By Dr Tony Whitbread
At risk of over-simplifying hugely, there are two key natural processes that shape the world we see.
One, “succession”, is familiar to us. This seems to be what happens if you leave an area alone. Plants grow, tall plants take over from shorter ones, then scrub invades, to be taken over by small trees, which grow into large trees and eventually a forest forms. Some consider this to be the end point. It is even given a name – climax forest.
However, most of our native species do not live in dense forest. Most live on forest edges or in open habitats like grasslands. Even those that require dense forest may require other habitats at some stage in their lives. So the popular idea that Britain would naturally be covered in continual dense forest is flawed.
We can see the process if we study unmanaged, undisturbed forests. If undisturbed a mixed forest with say, oak, ash, hazel, holly and beech will gradually lose species as they become over shadowed. It will head towards beech dominance with a holly shrub layer. In practice, however, this is interrupted by natural disturbance, re-setting the clock giving, for example, ash, oak and hazel a chance. This is a small scale example, but this works on a far larger scale driving whole habitat change.
Succession towards a climax forest is only one force. In the opposite direction is the other key force – natural disturbance. The 1987 storm reminded us of this. Climax forest is only a concept, in practice it is continually knocked back by natural disturbance. In effect natural disturbance continually re-sets the clock on succession. And this is what creates diversity in nature.
Windstorms, however, are only one form of natural disturbance. And windstorms alone are not enough to explain the full diversity of nature created by disturbance. So what are the other forms of natural disturbance that might have created diverse natural habitats in a true natural situation?
These are many and various.
Flooding, erosion and accretion are examples in wet areas. Tree death from disease and fungal attack also causes gaps in forests. The action of grazing and browsing herbivores are perhaps a huge driving force in some areas – a area opened up by windstorms may be maintained as a permanent open habitat as grazers are drawn into the area. In the distant past wild forests would have been roamed by herds of wild aurochs – a wild cow (now extinct) which was at least 6” bigger than the biggest cow you can ever imagine! The effect of these would not have been minor. Beavers are well-known for the way they fell trees and open up forests in wetland areas. Wild boar virtually plough areas creating swathes of disturbed soil. Some areas might have been damaged by fire, others by fighting deer stags. And the effects of grazing and browsing animals would have been ameliorated or driven by the impact of large predators.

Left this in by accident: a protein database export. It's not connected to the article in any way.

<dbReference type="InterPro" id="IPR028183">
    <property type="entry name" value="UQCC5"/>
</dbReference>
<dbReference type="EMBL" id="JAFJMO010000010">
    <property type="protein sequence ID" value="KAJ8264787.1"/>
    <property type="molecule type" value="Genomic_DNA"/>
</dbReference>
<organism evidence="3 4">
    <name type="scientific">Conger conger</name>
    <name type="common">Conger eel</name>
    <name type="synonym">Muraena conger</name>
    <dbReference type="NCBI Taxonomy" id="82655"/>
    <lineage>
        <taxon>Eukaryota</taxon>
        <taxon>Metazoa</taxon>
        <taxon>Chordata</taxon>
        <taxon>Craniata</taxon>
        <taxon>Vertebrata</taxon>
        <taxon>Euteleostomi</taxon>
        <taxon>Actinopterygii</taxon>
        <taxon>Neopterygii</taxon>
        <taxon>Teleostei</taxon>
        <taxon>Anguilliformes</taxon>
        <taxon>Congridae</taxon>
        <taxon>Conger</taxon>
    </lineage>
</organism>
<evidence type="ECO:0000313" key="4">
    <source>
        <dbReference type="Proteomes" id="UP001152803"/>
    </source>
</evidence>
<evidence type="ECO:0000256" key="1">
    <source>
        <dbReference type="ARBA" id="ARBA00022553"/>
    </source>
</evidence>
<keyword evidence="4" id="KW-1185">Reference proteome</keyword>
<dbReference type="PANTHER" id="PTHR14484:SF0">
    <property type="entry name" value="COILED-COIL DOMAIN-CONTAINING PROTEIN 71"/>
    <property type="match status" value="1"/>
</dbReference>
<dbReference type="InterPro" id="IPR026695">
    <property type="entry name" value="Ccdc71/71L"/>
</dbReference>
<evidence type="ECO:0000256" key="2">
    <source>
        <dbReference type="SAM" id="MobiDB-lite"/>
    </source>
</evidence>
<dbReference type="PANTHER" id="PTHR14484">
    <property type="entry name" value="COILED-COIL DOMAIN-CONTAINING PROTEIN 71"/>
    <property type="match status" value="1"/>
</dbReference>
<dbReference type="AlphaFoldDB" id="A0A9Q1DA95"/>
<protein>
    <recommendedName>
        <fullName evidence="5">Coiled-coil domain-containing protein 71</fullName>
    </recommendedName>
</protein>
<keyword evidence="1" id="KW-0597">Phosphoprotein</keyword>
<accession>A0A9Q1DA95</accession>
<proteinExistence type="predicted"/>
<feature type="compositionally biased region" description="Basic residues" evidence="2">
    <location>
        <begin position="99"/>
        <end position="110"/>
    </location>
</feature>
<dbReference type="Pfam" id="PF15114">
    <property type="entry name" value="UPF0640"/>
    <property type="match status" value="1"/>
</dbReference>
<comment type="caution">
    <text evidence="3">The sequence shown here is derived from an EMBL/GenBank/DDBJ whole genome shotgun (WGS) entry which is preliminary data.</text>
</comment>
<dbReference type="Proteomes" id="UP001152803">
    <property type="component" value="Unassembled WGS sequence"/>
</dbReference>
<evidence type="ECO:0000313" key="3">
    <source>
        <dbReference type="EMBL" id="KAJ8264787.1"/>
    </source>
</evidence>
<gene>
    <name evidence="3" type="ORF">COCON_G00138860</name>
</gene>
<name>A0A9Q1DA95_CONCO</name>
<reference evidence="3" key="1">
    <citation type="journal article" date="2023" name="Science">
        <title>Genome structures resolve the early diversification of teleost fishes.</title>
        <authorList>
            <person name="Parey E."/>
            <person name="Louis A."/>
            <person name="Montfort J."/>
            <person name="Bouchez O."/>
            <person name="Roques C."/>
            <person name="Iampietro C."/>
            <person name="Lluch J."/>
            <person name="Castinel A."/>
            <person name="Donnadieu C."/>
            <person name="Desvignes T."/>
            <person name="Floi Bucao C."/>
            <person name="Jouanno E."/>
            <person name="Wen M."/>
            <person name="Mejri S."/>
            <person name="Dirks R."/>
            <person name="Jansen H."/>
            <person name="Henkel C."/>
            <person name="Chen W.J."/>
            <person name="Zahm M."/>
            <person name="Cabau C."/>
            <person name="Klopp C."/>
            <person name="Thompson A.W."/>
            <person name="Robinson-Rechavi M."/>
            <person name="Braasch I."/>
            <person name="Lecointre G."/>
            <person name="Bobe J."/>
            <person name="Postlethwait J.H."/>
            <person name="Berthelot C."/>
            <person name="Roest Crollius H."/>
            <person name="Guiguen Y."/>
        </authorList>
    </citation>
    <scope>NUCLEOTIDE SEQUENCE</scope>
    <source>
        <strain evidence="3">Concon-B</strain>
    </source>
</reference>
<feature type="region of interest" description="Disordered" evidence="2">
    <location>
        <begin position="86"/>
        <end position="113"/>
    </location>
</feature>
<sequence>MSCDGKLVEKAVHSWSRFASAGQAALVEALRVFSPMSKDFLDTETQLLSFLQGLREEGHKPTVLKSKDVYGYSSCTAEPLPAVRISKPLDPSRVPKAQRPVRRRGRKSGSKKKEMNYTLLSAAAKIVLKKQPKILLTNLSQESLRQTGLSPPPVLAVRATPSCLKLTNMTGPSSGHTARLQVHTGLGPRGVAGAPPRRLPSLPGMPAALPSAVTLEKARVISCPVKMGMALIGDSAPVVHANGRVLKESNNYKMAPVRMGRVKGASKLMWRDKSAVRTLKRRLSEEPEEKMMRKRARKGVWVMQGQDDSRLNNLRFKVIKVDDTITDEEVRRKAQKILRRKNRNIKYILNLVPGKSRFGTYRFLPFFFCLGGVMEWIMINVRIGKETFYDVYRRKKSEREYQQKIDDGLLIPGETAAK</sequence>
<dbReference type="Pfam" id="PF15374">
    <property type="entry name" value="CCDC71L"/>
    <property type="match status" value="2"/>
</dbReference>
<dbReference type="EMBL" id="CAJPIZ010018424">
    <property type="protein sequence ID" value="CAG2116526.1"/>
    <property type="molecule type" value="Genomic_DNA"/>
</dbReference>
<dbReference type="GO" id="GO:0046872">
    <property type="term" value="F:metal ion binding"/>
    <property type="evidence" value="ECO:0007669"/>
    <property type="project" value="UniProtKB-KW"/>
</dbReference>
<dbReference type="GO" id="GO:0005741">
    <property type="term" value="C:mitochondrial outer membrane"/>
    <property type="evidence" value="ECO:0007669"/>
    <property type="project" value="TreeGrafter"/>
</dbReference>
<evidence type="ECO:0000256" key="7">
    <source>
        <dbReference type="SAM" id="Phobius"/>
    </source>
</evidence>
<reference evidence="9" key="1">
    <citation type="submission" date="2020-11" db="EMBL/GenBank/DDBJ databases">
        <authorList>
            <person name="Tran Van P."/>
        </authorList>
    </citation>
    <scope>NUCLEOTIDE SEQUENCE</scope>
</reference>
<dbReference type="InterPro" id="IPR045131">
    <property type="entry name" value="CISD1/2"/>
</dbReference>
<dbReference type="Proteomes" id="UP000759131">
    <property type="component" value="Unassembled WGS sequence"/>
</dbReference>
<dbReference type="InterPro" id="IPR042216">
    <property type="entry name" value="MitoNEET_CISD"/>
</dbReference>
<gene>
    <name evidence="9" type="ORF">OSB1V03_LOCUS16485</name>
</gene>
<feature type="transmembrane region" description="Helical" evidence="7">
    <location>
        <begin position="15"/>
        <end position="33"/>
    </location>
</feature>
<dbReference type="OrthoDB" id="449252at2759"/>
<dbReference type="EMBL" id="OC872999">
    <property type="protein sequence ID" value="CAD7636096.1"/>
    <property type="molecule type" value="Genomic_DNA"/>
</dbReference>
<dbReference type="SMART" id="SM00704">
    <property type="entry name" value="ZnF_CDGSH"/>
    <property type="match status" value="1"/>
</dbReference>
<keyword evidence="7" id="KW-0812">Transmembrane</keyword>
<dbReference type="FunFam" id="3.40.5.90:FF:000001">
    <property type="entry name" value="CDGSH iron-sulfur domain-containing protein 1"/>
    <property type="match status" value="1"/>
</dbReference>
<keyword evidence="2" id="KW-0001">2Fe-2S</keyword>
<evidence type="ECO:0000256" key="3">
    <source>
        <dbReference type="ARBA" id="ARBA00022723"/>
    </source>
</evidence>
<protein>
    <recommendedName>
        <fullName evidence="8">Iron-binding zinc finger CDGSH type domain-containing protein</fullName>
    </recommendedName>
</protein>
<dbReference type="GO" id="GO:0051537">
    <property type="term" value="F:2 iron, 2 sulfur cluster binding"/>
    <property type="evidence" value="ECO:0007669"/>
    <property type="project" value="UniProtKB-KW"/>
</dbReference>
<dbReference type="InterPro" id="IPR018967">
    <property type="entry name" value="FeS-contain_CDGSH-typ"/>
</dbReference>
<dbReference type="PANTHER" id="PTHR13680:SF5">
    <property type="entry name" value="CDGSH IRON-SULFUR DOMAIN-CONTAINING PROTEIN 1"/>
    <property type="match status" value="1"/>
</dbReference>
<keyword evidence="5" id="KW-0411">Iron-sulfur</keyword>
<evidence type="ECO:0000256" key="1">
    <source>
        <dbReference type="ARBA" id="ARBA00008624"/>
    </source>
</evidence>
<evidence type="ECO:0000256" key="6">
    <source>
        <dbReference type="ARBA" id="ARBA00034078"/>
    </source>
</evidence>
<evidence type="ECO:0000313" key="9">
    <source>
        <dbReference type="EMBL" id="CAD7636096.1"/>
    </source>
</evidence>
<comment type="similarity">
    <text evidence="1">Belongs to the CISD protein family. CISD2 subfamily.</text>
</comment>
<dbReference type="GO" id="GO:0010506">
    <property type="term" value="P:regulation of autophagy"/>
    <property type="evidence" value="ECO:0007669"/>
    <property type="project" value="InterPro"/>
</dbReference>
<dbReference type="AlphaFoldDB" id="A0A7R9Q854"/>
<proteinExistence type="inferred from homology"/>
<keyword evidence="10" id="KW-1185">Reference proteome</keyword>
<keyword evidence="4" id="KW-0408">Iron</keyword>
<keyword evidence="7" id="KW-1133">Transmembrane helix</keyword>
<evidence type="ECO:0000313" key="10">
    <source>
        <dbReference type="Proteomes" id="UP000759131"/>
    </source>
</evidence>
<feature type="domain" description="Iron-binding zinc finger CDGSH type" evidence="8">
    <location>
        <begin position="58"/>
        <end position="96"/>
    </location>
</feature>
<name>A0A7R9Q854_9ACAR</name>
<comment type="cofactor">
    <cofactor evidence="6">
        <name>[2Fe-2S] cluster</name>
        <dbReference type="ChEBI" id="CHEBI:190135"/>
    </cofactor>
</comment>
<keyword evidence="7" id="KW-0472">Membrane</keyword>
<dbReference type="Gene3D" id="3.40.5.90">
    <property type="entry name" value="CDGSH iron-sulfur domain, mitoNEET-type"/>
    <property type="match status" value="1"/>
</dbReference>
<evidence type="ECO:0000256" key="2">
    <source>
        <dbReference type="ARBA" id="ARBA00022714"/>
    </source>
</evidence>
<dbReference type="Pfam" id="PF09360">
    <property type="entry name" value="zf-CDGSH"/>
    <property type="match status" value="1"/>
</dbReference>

There has been much debate recently bout the idea of “rewilding” – the restoration of ecosystems by the reintroduction of natural processes. Some (including some ecologists who should know better) consider that this is simply a matter of finding a forest and “allowing natural succession to take its course”. This presumes that the only natural process is succession and denies the presence of natural disturbance.
We do have rare patches of, “old growth forest” – areas of forest that do indeed have very low levels of natural disturbance. The Mens, one of our largest nature reserves, is an example. But, generally speaking, denying an area its cycle of natural disturbance is not “rewilding” it is simply abandonment.
Giving nature free reign – the essence of rewilding – requires that we bring back the natural processes that are absent. And this means bringing back natural disturbance as much as allowing the progress of succession.
A fine example of this – perhaps the best example in lowland Britain is the Knepp estate in West Sussex. Visit their web site to find out more. https://knepp.co.uk/
Rewilding, giving nature free reign by restoring natural disturbance and succession, is a great ambition. It is a popular aspect of nature conservation, we should do much more of it and it could yield great gain for nature and people. It is not, however, something that can be done everywhere. Most of our landscape is a cultural landscape where ecology will be driven by management by people. The 1987 storm and from it our understanding of natural disturbance, can, however, tell us another story. Human management is just another form of disturbance. This will be the subject of my next blog.